Friday, March 14, 2008

Prepare to Have Your Mind Blown

This new video is already starting to circulate the internets. Even though it gets a little too New-Agey for me at times, it still nearly brought me to tears. Watch as a neuroanatomist recalls her harrowing personal experience with a stroke:


SuiginChou said...

I'm actually reading a book on neuroplasticity right now, and it has detailed several stories already about people rewiring their brains to work around functional deficits. One example was of a man who had a stroke in the 1960s, back when it was believed that failure to recover function in the first 4 days meant you were never going to recover, and he basically did what this woman in your TED video did -- he started from Square One, re-learned everything, and resumed his post at Columbia University in under 2 years.

The difference, however, between his story and hers is that she seemed to really demonize the left hemisphere and glorify the right one; yet really, I found her right hemisphere-only existence to be even more Hellish. Nirvana? Nirvana nothing! It'd be a fucking nightmare -- a personal Hell! -- to try to talk and only hear Charlie Brown adults; to not be able to read; to forget who you are; to not be able to tell Self apart from the rest of the world.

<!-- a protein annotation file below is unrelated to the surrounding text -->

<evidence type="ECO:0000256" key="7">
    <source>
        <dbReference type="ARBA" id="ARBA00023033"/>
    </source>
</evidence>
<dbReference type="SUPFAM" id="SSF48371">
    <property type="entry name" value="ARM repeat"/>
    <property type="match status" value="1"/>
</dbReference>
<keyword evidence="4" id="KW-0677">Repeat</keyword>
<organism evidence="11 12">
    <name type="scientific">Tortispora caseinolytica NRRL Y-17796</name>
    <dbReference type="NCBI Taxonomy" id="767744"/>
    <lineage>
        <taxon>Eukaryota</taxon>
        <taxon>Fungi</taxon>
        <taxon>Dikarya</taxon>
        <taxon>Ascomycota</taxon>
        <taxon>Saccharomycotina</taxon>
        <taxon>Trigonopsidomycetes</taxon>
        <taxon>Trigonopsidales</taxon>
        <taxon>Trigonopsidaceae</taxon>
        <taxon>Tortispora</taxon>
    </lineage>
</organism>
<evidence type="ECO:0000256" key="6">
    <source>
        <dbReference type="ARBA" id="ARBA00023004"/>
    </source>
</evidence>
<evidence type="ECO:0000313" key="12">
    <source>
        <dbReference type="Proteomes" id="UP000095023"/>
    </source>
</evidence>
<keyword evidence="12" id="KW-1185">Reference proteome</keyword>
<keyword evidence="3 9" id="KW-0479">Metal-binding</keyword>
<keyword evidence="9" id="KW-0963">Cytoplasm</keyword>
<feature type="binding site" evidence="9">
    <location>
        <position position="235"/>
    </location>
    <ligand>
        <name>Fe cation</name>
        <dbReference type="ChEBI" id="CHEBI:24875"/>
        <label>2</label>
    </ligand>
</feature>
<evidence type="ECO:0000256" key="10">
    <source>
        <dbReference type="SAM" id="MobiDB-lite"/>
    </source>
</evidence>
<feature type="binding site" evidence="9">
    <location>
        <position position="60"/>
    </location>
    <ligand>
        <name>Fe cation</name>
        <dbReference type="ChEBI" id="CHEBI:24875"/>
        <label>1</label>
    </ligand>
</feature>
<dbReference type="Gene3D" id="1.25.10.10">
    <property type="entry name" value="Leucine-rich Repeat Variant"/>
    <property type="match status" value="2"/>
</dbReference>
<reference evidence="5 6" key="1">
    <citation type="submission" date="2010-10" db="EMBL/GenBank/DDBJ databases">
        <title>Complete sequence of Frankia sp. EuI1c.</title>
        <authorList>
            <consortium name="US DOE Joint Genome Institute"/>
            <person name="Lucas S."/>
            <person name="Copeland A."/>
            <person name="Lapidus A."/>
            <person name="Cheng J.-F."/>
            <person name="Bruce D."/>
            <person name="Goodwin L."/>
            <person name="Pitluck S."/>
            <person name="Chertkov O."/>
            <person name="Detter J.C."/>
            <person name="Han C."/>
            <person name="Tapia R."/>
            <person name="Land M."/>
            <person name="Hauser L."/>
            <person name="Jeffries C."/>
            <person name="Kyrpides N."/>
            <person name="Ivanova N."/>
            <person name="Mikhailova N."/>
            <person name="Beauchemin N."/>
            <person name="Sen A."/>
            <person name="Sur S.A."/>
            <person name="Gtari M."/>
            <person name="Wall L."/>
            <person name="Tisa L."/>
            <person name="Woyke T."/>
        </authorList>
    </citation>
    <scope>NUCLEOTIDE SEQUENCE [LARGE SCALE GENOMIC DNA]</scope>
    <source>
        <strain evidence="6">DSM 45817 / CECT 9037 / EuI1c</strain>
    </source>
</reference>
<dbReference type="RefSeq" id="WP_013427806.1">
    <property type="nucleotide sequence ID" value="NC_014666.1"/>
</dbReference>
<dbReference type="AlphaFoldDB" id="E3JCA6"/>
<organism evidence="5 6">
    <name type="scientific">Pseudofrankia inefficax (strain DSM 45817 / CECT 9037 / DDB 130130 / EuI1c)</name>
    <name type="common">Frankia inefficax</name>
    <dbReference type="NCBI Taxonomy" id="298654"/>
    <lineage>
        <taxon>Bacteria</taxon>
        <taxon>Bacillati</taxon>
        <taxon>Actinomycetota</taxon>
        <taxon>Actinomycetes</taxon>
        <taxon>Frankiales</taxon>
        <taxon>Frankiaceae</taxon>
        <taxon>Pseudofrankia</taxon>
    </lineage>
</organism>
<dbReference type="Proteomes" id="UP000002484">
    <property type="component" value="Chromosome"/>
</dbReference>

I dunno. I wanted to get into this video, honest I did, but she really turned me off by how much of a hippie she was and how trippy she got with the Nirvana bit. "Yeah, I get it, your stroke made you feel at peace. So what? Are you advocating we all lobotomize babies and chop off their left hemispheres?" Furthermore, the stories I am reading in my book suggest that such lobotomies would fail anyway -- that is to say, my sources tell me that she misinformed the audience when she claimed "the right brain does this, the left brain does that." That's the traditional view of localizationism, but the modern view of neuroplasticity holds that there is nothing instrinically special about right vs. left, occiptal vs. temporal, etc.

In fact, there's a story in my book about how there are three sister cortices in the brain -- the visual, auditory, and primary sensory [touch] -- and how any one of the three can substitute for the others, meaning that patients whose occipital cortex is fried (and so they go blind) can see again through hooking a camera up to a device that applies pressure to the back and that pressure is interpreted by the sensory cortex the exact same way light falling on the retina is interpreted by the visual cortex.

If you're interested, here's an introduction to the works of Dr. Bach-y-Rita: